Moscow cars
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Russia has included transsexuals and transgenders as those who will not qualify for driving licences, clubbing them with people suffering from "mental disorders" who pose a threat to road safety.

Personality traits such as fetishism, exhibitionism and voyeurism have been labelled as "mental disorders" and people with such disorders are not allowed to drive in Russia any longer. The list also includes "pathological gambling" and "compulsory stealing", according to BBC

The step comes on the heels of the Russian government stating that it is looking to tighten medical controls for drivers as the number of accidents is on the rise.

Russia's Prime Minister Dmitry Medvedev signed off on an order that says that people can be banned from obtaining driver's licence on information based on their sexual identity and orientation.

Homosexuality continues to remain a taboo in Russia. The country is supposedly biased against people belonging to the LGBT community. It is becoming increasingly difficult for them to come out of the closet. This has attracted criticism from various quarters, including openly-gay singer Elton John.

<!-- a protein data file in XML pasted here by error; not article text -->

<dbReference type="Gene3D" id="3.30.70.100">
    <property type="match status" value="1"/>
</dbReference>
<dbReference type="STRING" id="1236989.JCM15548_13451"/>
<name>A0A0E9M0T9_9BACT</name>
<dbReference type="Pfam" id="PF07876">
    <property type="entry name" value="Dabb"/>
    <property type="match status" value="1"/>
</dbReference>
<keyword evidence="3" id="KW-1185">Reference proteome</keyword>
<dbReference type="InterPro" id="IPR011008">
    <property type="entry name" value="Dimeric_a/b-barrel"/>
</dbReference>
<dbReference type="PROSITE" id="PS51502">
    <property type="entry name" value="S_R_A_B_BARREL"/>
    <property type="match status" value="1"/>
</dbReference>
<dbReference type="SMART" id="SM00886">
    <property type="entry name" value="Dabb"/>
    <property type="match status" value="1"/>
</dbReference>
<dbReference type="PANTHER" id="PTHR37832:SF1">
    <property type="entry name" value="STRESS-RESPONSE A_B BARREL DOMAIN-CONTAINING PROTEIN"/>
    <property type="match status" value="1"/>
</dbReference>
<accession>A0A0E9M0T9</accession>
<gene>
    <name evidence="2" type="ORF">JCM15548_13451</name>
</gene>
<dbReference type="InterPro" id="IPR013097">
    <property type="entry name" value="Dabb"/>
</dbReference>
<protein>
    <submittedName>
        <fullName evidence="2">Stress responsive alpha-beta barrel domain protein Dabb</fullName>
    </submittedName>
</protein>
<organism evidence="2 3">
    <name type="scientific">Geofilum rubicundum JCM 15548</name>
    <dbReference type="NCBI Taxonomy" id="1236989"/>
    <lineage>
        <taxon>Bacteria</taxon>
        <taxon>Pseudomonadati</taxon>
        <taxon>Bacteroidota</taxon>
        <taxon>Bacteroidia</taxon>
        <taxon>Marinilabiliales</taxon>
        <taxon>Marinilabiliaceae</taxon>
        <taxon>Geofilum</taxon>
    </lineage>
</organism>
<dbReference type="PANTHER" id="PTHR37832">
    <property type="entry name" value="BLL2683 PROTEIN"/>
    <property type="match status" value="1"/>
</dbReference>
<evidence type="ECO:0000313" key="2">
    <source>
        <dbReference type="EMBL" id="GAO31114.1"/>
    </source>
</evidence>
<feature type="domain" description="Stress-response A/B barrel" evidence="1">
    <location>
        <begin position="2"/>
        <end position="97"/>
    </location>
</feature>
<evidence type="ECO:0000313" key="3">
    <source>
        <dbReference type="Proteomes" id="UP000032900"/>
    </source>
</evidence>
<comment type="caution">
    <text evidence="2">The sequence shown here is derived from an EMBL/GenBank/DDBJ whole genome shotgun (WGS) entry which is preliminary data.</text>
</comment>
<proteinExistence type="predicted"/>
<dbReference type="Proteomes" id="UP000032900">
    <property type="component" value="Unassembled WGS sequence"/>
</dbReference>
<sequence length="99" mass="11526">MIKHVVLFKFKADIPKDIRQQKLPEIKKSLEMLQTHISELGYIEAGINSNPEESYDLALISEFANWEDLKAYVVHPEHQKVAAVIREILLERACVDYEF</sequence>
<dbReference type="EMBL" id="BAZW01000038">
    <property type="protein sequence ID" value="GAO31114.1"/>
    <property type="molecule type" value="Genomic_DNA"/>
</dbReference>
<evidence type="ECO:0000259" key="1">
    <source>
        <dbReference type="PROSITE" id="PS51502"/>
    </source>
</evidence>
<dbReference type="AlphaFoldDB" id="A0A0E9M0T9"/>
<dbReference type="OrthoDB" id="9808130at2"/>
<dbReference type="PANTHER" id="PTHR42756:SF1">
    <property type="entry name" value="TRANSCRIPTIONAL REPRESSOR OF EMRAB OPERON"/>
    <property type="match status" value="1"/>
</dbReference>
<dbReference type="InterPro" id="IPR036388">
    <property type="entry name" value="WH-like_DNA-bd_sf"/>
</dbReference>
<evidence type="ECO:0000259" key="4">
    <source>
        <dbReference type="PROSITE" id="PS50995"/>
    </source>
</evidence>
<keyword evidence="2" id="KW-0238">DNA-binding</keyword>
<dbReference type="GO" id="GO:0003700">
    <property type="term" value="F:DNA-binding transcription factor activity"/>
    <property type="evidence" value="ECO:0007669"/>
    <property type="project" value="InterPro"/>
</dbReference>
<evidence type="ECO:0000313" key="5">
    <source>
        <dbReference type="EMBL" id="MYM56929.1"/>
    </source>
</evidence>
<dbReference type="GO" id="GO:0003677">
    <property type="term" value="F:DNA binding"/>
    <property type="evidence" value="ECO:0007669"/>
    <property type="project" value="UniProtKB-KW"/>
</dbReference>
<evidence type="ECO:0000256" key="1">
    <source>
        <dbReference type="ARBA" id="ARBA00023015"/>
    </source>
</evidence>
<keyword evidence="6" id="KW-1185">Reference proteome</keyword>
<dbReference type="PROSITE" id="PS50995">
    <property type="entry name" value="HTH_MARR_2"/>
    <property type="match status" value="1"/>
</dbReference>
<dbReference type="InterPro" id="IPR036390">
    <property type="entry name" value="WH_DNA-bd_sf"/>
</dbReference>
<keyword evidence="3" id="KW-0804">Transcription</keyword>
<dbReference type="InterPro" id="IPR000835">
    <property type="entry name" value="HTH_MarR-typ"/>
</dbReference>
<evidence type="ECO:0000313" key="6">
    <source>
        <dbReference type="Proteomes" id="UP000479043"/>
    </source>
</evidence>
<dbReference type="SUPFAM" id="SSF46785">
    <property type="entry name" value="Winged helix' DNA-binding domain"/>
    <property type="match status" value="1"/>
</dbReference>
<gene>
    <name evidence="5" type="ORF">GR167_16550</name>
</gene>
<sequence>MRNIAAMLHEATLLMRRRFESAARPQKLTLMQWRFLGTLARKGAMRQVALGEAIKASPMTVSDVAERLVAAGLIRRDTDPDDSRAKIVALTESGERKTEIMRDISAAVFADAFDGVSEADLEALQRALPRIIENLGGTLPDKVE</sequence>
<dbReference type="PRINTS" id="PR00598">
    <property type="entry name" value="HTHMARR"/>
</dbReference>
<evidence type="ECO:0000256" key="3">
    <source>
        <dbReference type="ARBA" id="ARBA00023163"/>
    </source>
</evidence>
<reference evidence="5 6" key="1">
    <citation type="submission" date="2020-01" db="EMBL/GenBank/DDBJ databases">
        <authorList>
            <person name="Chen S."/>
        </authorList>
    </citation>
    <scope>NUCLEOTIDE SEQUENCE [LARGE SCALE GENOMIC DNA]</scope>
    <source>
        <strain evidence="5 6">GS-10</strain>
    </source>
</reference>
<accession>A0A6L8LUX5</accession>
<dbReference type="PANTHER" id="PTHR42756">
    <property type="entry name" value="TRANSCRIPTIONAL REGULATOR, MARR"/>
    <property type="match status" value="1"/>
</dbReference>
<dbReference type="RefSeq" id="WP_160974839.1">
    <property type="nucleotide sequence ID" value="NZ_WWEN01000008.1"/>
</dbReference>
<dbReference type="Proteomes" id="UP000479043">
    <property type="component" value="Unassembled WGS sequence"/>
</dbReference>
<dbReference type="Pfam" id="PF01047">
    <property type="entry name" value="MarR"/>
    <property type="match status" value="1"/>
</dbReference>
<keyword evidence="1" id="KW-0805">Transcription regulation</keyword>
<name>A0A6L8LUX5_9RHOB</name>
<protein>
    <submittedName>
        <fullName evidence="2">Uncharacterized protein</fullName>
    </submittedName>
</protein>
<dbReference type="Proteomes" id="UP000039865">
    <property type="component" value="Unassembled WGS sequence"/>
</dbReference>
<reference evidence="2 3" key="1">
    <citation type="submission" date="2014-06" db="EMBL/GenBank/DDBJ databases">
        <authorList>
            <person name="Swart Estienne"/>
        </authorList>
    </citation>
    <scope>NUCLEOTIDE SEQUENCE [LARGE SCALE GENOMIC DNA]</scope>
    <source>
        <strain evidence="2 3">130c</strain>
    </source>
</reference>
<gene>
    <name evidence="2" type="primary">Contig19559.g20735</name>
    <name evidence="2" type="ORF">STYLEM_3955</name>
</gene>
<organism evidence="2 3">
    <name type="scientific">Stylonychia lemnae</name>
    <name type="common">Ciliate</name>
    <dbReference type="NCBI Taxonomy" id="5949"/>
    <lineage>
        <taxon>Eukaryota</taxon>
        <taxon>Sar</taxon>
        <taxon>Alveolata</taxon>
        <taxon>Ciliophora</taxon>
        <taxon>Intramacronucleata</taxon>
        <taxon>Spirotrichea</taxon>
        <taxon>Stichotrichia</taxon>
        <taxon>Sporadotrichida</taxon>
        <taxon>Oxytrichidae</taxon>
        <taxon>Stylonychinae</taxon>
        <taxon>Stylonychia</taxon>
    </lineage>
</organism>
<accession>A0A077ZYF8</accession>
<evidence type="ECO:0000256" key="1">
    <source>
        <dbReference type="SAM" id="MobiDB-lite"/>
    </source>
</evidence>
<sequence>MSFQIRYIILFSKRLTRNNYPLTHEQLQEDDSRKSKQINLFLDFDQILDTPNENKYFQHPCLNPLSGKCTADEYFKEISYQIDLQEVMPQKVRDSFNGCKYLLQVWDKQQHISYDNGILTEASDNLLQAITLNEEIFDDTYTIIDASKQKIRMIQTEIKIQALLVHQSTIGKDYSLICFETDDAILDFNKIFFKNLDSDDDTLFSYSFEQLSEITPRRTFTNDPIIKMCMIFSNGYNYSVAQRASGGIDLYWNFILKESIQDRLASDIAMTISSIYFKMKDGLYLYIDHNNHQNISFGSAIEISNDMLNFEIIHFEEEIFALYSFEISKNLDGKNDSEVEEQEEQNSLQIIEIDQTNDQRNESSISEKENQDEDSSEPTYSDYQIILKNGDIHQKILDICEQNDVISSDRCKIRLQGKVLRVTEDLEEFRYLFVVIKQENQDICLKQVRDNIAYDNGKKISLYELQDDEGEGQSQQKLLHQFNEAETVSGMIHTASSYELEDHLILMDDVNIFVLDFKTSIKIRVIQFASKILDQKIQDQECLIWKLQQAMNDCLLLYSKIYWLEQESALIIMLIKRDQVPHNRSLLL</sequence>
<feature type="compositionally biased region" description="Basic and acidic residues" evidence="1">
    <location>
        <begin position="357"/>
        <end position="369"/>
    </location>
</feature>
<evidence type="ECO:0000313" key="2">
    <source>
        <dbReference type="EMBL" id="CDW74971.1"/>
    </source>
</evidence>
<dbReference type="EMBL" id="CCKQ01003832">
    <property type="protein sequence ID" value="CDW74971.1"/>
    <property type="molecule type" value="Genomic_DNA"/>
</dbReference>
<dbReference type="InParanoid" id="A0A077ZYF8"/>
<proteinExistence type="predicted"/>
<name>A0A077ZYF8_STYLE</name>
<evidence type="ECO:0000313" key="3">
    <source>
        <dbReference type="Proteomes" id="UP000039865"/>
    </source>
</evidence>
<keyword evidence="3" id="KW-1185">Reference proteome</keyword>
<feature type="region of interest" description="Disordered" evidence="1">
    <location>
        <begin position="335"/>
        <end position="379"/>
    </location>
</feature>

The order was signed by Medvedev on 29 December and published on 4 January. The list includes what the World Health Organization defines as "gender identity disorders" and "disorders of sexual preference."

Apart from transsexualism, the list also consists of the "desire to live and be accepted as a member of the opposite sex," and "dual-role transvestism," or "wearing clothes of the opposite sex in order to experience temporarily membership of the opposite sex," reports.

It is learnt that the Association of Russian Lawyers for Human Rights has slammed the government's new law, terming it "discriminatory". It is likely to demand clarification from the Russian Constitutional Court and seek support from international human rights organisations.

However, the Professional Drivers Union has stood by the government's decision to adopt the law. "We have too many deaths on the road, and I believe toughening medical requirements for applicants is fully justified," said the union's head Alexander Kotov.